The Danger of Benchmarking
As the Bible reminds us, “Beware of false prophets,” or in the compliance context, “Beware of false [measurements].”
Compliance professionals have an obsession with benchmarking their compliance programs. Why are compliance officers so obsessed with such comparisons?
Compliance is a function that, by definition, involves objective and subjective measurements. In its simplest form, compliance success is measured by the absence of a negative occurrence. Such a narrow view, however, falls way short of what compliance really is – the promotion and adherence to a culture of compliance as a guiding mission for an organization.
Compliance officers grasp for some reduction of anxiety about their performance and their compliance programs. They search for meaning not from the intrinsic value of their respective programs and whether they align with the company’s risk profile, but they seek reassurance that their program is operating effectively from a comparison of various elements with other companies, sometimes in the same industry.
Like anything else in life, the value of any comparison depends on perspective and understanding what exactly is the objective and the manner in which such comparison is conducted. In this process is where danger exists.
Companies vary by a variety of factors – indeed, I would argue that no two companies are alike. Each bear individual characteristics that reflect the company’s history, ownership, management, business strategies and other specific characteristics. Each company has its own DNA. A comparison of one to another – even with confirmation of similar size, number of employees, revenues and other characteristics – can be a deceivingly simplistic comparison that ignores significant distinctions.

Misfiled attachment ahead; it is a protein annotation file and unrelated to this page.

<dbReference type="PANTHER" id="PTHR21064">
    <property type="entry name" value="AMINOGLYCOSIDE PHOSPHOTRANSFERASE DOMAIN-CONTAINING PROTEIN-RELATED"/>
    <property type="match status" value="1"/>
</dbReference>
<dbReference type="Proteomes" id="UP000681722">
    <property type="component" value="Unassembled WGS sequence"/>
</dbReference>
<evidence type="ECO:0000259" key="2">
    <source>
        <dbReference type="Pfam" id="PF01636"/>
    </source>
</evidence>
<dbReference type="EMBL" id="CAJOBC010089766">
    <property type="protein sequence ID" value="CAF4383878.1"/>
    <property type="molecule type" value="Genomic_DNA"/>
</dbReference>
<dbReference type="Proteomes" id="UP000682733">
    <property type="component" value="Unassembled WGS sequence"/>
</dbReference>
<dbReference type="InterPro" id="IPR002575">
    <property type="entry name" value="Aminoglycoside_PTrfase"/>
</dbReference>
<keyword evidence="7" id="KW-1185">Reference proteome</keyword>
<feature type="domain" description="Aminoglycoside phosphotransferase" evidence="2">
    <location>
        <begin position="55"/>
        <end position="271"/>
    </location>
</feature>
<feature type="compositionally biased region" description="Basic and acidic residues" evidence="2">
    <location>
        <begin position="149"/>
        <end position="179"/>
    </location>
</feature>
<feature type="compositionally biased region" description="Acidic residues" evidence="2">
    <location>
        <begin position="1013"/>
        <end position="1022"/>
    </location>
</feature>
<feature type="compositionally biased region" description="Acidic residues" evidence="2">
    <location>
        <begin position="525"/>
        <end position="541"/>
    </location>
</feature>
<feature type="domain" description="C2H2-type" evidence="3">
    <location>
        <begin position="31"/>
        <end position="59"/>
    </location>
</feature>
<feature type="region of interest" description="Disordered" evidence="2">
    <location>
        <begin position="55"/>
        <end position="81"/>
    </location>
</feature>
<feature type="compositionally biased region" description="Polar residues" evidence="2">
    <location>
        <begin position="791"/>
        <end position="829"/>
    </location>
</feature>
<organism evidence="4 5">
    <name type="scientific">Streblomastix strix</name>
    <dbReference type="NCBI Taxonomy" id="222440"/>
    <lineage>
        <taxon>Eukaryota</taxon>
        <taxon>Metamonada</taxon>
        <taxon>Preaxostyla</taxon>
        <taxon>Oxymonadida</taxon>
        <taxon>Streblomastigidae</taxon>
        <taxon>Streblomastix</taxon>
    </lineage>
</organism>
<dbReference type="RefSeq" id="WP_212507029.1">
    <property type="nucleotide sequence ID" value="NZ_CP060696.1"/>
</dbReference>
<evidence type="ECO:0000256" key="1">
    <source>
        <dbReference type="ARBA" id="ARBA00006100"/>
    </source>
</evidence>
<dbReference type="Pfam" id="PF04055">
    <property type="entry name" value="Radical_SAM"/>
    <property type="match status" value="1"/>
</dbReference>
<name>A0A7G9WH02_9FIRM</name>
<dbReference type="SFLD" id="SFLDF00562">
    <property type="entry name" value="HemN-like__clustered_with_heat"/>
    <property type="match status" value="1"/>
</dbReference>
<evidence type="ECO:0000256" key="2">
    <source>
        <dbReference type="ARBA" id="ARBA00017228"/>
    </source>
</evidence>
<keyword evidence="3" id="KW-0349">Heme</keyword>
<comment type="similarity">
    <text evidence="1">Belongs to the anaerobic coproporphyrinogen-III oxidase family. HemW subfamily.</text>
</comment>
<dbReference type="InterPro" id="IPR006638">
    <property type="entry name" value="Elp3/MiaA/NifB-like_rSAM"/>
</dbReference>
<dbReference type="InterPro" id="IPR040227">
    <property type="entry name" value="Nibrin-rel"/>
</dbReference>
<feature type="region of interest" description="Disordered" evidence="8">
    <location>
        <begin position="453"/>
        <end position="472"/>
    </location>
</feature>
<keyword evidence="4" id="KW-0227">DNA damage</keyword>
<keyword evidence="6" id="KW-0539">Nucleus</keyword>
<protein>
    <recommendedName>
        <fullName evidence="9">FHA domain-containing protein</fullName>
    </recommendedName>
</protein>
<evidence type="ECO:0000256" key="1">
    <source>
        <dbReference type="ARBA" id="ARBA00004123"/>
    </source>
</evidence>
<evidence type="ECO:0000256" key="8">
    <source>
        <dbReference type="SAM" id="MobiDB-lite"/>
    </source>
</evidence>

Two companies that facially appear similar may differ in basic risk-bearing issues such as numbers of third-party sales agents versus in-house sales staff. One company may choose to sell to customers from an in-house staff, while another may choose a different strategy to sell through third-party agents. A comparison of these two companies and the allocation of compliance resources may be a comparison of little evidentiary value.
It is difficult to isolate the various business characteristics to conduct a meaningful comparison among companies on compliance issues. The danger of such comparisons can be exacerbated by the weight accorded benchmarking. If a compliance professional relies on benchmarking as one of many factors, i.e. as a single data point, the risk of over-emphasis on a questionable comparison is lower. Unfortunately, I have witnessed to many compliance professionals relying on such invalid comparisons to provide “false comfort” as to the quality of the company’s compliance program.
Compliance professionals have to approach benchmarking with a wary and questioning eye so as not to fall into the trap of seeking to confirm a predetermined conclusion. If benchmarking is used carefully and with a skeptical approach, the data can be one of several important indicators as to a compliance program’s effectiveness.
A compliance professional who fails to heed such warning will only create potential risks of disinformation by citing so-called benchmarking comparisons. Like anything else, the value of a compliance program should not be based on the eye of the beholder but should depend on a more objective calculation and analysis.